US6958023Jan 20, 2004Oct 25, 2005New Archery Products Corp.Arrow fletching
US7025697Nov 26, 2003Apr 11, 2006New Archery Products Corp.Blade steering apparatus
US7074143Jul 20, 2004Jul 11, 2006New Archery Products Corp.Arrow fletching system and method for attaching arrow fletching system to an arrow shaft
US7229371May 16, 2005Jun 12, 2007Walsh Timothy CRemovable fletching for use with archery arrows
US7331886Aug 23, 2002Feb 19, 2008Desert Dynamic Research, Inc.Sliding arrow stabilizer
US7654254Oct 27, 2006Feb 2, 2010Gregory E. SummersSystems, apparatus, devices, products, and methods relating to bowstring release
US7914406 *Jan 22, 2008Mar 29, 2011The Bohning Company, Ltd.Arrow vane and arrow with vane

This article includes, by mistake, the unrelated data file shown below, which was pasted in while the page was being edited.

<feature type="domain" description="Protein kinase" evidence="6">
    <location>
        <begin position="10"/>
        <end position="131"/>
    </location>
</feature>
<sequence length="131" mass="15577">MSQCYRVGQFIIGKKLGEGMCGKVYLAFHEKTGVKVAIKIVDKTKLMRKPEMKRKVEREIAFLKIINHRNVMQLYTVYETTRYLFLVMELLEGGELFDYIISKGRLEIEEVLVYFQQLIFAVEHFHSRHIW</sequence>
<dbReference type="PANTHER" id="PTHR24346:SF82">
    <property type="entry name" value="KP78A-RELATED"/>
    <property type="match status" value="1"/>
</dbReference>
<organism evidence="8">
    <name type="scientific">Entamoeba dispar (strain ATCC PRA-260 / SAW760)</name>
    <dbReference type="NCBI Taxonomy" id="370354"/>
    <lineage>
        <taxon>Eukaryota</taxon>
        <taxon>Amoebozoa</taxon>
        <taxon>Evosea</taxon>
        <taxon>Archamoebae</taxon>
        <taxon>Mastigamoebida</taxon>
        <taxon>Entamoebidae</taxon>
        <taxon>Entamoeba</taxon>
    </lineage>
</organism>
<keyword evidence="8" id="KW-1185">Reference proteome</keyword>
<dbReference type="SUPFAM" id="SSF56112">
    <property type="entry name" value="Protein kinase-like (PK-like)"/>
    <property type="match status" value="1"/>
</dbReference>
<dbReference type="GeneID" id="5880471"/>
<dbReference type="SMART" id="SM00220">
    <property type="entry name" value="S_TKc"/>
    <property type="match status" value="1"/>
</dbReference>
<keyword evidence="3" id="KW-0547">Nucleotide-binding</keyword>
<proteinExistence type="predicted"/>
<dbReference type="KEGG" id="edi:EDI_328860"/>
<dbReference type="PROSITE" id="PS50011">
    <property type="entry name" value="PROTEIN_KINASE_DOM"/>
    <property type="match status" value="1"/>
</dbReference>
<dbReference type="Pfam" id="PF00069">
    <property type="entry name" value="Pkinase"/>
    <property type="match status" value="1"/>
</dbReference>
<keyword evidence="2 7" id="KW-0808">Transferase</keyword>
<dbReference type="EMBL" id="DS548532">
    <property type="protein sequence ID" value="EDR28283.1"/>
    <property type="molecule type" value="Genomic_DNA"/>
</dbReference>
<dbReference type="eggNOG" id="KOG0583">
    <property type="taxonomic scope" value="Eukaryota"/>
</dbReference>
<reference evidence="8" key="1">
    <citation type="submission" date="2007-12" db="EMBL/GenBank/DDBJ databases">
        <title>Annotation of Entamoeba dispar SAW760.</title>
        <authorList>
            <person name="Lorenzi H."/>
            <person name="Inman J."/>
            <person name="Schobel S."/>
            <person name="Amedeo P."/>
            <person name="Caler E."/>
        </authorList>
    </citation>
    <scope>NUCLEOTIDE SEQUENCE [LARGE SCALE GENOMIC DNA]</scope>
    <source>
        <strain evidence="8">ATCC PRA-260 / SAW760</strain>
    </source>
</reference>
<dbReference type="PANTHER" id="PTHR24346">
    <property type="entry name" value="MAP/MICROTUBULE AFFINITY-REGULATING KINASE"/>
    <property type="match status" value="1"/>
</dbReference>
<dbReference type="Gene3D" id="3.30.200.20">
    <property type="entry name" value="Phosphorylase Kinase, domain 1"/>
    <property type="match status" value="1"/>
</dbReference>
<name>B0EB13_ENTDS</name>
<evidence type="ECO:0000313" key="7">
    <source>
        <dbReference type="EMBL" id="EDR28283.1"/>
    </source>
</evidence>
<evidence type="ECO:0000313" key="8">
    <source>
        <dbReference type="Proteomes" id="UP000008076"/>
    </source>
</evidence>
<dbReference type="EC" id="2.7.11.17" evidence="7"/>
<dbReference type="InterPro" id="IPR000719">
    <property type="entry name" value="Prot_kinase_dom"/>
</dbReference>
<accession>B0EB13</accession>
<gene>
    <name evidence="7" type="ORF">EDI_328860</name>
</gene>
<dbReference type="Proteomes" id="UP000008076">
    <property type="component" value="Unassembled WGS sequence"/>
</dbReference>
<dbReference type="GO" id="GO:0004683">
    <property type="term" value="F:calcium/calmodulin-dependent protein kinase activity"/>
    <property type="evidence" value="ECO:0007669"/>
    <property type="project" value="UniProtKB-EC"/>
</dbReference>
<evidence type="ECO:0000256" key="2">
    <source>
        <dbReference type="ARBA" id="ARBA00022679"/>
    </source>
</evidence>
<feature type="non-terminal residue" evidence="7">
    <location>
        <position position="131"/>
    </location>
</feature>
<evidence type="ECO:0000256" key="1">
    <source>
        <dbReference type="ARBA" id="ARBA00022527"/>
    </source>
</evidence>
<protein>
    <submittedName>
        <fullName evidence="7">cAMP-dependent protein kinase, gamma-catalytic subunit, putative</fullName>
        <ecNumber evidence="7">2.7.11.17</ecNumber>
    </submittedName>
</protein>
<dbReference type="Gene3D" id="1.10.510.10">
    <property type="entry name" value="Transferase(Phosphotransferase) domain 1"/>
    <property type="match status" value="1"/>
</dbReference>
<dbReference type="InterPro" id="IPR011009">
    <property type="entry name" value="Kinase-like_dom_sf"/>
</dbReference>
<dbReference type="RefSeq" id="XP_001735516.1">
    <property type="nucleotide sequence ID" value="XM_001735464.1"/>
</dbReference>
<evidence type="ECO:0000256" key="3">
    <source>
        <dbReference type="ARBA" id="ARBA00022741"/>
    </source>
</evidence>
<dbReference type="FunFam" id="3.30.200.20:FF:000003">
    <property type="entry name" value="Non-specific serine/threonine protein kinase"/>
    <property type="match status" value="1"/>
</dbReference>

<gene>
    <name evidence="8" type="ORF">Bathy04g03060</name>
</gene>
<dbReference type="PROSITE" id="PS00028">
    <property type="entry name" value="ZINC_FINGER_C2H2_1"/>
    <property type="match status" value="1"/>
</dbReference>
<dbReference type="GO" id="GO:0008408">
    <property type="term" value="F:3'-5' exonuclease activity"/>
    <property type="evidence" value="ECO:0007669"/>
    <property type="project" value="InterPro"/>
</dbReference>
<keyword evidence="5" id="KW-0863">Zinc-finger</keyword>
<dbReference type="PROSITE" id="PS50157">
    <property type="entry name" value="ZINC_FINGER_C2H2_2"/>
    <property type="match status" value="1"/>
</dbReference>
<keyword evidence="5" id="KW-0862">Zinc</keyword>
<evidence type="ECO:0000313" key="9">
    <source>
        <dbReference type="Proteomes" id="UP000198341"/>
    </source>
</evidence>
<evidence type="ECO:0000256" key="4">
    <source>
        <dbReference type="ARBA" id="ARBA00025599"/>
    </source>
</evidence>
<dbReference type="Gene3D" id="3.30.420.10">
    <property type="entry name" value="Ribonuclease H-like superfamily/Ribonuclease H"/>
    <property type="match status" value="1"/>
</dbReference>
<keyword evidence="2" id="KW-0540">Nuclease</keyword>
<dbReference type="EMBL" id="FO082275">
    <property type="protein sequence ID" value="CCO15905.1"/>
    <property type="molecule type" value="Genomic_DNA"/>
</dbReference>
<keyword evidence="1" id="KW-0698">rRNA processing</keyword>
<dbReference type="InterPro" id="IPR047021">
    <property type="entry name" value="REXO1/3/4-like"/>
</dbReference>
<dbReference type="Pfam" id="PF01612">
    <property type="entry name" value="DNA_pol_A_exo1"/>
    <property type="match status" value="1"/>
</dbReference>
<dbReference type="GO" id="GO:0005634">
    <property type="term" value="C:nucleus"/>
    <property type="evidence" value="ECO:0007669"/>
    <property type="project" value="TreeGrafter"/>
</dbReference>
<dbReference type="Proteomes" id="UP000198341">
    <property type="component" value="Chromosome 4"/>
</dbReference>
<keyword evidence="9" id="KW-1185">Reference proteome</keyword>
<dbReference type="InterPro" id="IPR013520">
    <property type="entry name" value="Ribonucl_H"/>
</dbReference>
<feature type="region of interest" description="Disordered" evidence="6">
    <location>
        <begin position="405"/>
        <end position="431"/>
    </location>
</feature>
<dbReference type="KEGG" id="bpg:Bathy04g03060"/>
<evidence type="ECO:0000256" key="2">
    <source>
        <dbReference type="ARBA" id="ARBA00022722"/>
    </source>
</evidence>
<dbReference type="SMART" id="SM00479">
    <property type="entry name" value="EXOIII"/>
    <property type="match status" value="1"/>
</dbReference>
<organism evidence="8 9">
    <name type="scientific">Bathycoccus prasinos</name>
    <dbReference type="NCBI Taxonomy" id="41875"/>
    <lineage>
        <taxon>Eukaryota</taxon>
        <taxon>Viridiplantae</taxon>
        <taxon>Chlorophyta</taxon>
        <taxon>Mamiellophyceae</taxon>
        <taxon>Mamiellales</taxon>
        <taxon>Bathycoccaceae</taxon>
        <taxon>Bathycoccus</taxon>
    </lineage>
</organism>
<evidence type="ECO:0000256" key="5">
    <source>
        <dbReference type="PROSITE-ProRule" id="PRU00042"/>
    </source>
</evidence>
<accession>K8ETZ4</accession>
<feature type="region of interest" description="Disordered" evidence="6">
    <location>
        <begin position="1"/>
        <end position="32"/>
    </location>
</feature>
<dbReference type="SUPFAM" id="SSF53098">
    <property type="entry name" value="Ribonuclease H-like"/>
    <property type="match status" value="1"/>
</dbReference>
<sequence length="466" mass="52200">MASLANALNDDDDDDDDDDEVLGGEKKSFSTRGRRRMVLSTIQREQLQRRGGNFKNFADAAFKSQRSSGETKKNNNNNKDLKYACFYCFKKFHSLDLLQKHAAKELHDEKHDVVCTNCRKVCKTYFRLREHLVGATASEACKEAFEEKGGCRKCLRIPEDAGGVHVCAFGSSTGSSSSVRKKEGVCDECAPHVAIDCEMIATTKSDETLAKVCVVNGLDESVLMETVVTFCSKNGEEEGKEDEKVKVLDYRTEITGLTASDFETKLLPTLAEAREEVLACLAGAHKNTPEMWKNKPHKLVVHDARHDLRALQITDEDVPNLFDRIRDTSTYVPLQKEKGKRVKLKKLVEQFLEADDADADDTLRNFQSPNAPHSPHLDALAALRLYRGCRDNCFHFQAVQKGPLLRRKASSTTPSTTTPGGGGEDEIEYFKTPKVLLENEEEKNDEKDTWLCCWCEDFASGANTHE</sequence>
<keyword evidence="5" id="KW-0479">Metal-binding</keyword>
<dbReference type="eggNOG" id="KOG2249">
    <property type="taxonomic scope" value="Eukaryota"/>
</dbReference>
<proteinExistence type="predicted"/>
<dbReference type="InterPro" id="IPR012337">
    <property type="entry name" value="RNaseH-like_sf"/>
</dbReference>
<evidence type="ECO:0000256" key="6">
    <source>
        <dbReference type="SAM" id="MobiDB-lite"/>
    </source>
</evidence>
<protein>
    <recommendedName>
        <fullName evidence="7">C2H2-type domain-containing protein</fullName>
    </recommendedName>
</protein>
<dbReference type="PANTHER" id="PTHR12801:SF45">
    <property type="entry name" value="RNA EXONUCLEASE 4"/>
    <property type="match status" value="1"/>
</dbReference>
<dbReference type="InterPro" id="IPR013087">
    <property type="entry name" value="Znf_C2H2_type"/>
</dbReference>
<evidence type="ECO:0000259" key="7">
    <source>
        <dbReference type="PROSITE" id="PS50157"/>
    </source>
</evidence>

US8485923Sep 21, 2010Jul 16, 2013New Archery Products Corp.Apparatus and method for attaching vane to shaft
US8512179Apr 9, 2012Aug 20, 2013Out Rage, LlcExpandable broadhead with rear deploying blades
WO1996021135A1 *Nov 3, 1995Jul 11, 1996Cdm IncArrow nock with adapter
Classifications
U.S. Classification473/586, 124/35.2, 124/31
International ClassificationF42B6/06, F41B5/18
Cooperative ClassificationF41B5/1469, F42B6/06
European ClassificationF41B5/14F14, F42B6/06
Legal Events
DateCodeEventDescription
Oct 19, 1999FPExpired due to failure to pay maintenance fee
Effective date: 19990808
Aug 8, 1999LAPSLapse for failure to pay maintenance fees
Mar 2, 1999REMIMaintenance fee reminder mailed
Jan 7, 1993ASAssignment
Owner name: INVENTIVE TECHNOLOGY, UTAH
Free format text: ASSIGNMENT OF ASSIGNORS INTEREST.;ASSIGNORS:ROBERTS, KENT S.;ROBERTS, BRENT J.;REEL/FRAME:006391/0639
Effective date: 19930107